"The large check was surprising," she wrote in an email. "It was more than we had paid for our house!"
Checks are still arriving for her recent surgery, she said; adding to the confusion, the checks were made out to her spouse, the main policy holder. She also said Anthem didn't make clear or explain why the money was sent.
"Checks arrived for partial amounts, some were for amounts different than expected, and I received more checks than I had anticipated," she said.
She paid her providers, she said, and she believes that most patients are probably like her. "Maybe there is a small percentage who think 'Vegas, here I come!' but I believe it is mostly confusion on the patient's part and not at all malfeasance. Especially if there are many checks involved and they have not had the experience of going 'out of network' before."
She's thankful to have insurance, but "putting the checks in the patient's name introduces an opportunity for things to go wrong."
Insurance companies also make it hard for doctors, hospitals and other providers to know whether a check has been issued to a patient, refusing to disclose the information, according those familiar with the insurance practice. One Blue Cross letter, shared with CNN, told a provider that the insurer doesn't have the "authority to disclose the financial information" and that "we are only able to instruct the provider to contact their patient."
Sometimes, it pushes health care professionals to file suit against patients.
"I can tell you categorically that a health care provider never wants to be in a position of having to sue one of his patients for money that should've been paid by the patient's insurance company," said David King, a Nashville attorney who regularly represents providers in disputes with insurance companies. "This insurance company practice unnecessarily brings its own member into the dispute -- and forces the provider to pursue the patient for the money."
Cathryn Donaldson, a spokeswoman for the insurance advocacy group America's Health Insurance Plans, defended the practice of insurers sending checks to patients, saying it's because insurance companies don't have "a contractual relationship in place with the hospital, physician or care provider." She also took issue with the term "paying patients," saying that "reimburses" is more appropriate.
"In the case of out-of-network care, I want to be clear that the term 'revenge tactic' is inaccurate and not reflective of how health insurance providers handle out-of-network costs," Donaldson said.
She added that insurance companies are protecting patients, because out-of-network doctors, hospitals and specialists "charge whatever rates they like," resulting in millions of patients receiving "surprise, unexpected medical bills that can often break the bank."
NYU's Caplan found the idea of sending money to patients ludicrous. "You're going to be giving out these sums of money that a lot of people never see in a year and tell them their duty is to shift it over to the out-of-network service provider?" he said. "You can't be serious."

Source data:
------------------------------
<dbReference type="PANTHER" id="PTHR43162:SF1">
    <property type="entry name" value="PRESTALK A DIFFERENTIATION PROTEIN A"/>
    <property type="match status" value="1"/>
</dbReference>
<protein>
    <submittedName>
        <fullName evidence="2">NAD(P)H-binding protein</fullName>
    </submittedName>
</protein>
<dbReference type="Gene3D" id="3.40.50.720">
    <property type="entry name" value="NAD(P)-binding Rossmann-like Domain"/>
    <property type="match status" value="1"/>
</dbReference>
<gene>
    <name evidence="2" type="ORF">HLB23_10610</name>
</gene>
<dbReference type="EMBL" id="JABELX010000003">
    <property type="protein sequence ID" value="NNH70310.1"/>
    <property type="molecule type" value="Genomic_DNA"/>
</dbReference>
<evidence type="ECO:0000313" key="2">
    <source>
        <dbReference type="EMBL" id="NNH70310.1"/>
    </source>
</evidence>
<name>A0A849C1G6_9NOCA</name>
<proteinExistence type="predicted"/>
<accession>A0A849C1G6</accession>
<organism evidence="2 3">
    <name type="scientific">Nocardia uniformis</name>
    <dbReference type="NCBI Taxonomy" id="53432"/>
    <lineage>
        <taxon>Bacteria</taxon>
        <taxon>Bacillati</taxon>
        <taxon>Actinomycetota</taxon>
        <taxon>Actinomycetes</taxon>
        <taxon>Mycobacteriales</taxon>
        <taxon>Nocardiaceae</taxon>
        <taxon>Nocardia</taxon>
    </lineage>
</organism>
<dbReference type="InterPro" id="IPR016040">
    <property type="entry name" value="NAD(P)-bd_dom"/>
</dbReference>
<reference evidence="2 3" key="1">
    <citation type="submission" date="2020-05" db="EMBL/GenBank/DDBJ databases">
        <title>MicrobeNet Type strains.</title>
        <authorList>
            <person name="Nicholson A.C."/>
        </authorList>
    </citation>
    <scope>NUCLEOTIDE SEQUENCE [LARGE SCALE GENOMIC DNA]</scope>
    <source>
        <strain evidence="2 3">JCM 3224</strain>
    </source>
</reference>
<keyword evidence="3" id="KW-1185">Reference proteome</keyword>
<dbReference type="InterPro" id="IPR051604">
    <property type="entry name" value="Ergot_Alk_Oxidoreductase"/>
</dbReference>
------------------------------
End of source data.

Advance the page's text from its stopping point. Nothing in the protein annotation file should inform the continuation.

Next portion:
In a country where the vast majority of people live paycheck to paycheck, Caplan said, such policies would put most anyone in a moral and ethical bind, because "it's ridden with almost irresistible temptations."
"There's a temptation, I suspect, to take the money and run," Caplan said. "I can certainly empathize with the temptation to not play ball. ... I just think that's a ludicrous burden to put on the individual."
Barbara L. McAneny, president of the American Medical Association, blasted what she called insurance "bully tactics" that seek to force physicians to go "in-network" -- tactics that she said have become more widespread as insurance companies have grown in size and power.
"Physicians want the ability to negotiate fairly with larger health insurers without fear of strong-arm tactics that antagonize patients," McAneny said in a written statement to CNN.
She said many health insurers ignore "assignment of benefits" agreements between patients and physicians, deciding to send payments straight to patients.
"The reality is that insurers refuse to recognize these agreements to create a market advantage for themselves against physicians who do not participate in the insurer's network," McAneny said.
Kantor put it this way: "How can you run a business and stay in it if you can't get paid?"
Kantor is representing Sovereign Health, which closed last year amid financial woes and a federal probe and after being accused of fraud by another insurance company -- allegations it has disputed in a countersuit.
The case against Anthem and its Blue Cross entities has been tied up in litigation for years. Kantor recently joined the case on behalf of provider Sovereign Health, streamlined it and began focusing on the payments she said went directly to patients.
She filed a motion in late January targeting the $1.3 million she says went to patients from 2012 to 2015. She said they are waiting for a hearing on the amended complaint.